Council agrees adoption of Local Plan and Community Infrastructure Levy
Release date: 3 August 2018
Members of Cotswold District Council met today at a Special Council Meeting at Cirencester Baptist Church and a majority agreed to adopt the Cotswold District Local Plan and the Community Infrastructure Levy (CIL) charging schedule.
This now paves the way for the Local Plan. The Plan covers the period 2011 to 2031 and its policies will be used to control development and guide most day-to-day planning decisions. Additionally, the CIL will assist in delivering infrastructure to support development in the District.
Both documents were subject to extensive public consultation and then examined in public by an independent Inspector at the end of 2017. The Inspector subsequently reported that he was satisfied the Council had actively sought to work cooperatively and positively with all of the relevant organisations throughout the preparation of the Local Plan. He also confirmed that - subject to a number of modifications which have now been put in place by CDC - all of the key strategic issues were effectively addressed. Similarly, the Inspector approved the CIL subject to modifications which have now been included.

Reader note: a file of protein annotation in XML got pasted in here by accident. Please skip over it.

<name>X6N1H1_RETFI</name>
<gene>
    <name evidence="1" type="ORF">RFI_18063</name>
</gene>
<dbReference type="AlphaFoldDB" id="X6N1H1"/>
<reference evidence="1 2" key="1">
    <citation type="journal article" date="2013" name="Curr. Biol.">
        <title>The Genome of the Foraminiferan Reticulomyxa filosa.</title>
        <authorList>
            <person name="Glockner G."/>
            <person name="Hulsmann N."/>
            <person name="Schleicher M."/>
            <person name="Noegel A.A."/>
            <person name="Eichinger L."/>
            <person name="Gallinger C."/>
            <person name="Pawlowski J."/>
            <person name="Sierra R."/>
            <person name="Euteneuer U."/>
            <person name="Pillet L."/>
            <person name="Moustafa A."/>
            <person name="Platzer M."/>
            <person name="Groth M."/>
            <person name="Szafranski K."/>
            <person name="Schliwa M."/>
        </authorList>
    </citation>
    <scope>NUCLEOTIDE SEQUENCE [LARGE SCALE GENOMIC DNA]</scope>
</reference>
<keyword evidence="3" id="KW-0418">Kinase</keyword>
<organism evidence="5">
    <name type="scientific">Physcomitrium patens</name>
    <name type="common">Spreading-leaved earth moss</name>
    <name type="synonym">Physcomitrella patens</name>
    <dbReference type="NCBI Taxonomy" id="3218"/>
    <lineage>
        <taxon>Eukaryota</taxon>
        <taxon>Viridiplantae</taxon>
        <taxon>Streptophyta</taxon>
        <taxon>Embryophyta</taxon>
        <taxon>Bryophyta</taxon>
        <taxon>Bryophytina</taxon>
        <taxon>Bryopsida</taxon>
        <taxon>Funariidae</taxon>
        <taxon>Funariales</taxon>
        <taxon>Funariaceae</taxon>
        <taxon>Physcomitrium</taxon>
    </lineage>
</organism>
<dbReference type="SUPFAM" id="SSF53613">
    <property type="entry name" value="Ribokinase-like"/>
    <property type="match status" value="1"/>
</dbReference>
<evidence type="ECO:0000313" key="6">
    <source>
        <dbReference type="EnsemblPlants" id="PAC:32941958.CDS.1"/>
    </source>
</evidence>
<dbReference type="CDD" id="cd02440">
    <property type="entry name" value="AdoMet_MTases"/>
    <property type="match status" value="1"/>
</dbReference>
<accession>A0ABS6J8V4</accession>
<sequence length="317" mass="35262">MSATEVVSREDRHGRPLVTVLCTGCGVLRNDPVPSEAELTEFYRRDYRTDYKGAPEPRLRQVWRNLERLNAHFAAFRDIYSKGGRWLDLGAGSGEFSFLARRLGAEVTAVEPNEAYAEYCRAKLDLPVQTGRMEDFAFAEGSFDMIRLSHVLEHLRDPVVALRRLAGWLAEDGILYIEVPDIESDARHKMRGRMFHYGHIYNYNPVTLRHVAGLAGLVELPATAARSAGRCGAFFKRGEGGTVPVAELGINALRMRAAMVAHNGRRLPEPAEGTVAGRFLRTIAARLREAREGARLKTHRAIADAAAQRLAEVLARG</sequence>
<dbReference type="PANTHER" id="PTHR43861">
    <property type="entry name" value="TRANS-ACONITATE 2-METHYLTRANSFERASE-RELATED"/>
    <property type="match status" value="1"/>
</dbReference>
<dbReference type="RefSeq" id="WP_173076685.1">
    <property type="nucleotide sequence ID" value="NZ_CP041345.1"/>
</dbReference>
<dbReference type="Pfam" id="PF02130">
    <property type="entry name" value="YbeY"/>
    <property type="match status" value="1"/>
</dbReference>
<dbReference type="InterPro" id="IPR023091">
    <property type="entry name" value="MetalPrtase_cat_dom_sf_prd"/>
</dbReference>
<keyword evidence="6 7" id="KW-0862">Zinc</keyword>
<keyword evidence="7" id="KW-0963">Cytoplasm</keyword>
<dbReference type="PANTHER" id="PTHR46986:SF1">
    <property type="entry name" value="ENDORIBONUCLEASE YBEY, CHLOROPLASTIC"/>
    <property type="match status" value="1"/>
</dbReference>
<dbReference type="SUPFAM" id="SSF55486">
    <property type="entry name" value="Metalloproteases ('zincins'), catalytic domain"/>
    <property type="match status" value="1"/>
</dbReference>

Commenting on the Council’s decision to adopt both documents, CDC’s Deputy Leader and Cabinet Member for Forward Planning Cllr Nick Parsons said:
“I am very pleased that we now have in place two major policy that will help us manage future development effectively in the Cotswolds. The Local Plan includes a development strategy for delivering growth across the District up to 2031 and its policies will be the starting point for determining planning applications. Meanwhile, the CIL sets out a comprehensive charging schedule that will provide an appropriate basis for the collection of infrastructure levies across the District.
“This is the culmination of many years of extremely challenging work by the Forward Planning Team at CDC, and I would like to put on record my immense gratitude to them. The Local Plan process is very complex and has involved extensive research, testing, consultation, and revision across a very broad range of issues, sometimes arising from major changes to government legislation along the way. I commend everyone involved in helping us reach this milestone achievement, including agencies, consultants, and also members of the public who have provided very useful comments and suggestions throughout the evolution of both documents. I must also thank the elected members of this Council for the time and care that they have taken to read and understand these documents and to debate the difficult issues contained within them.”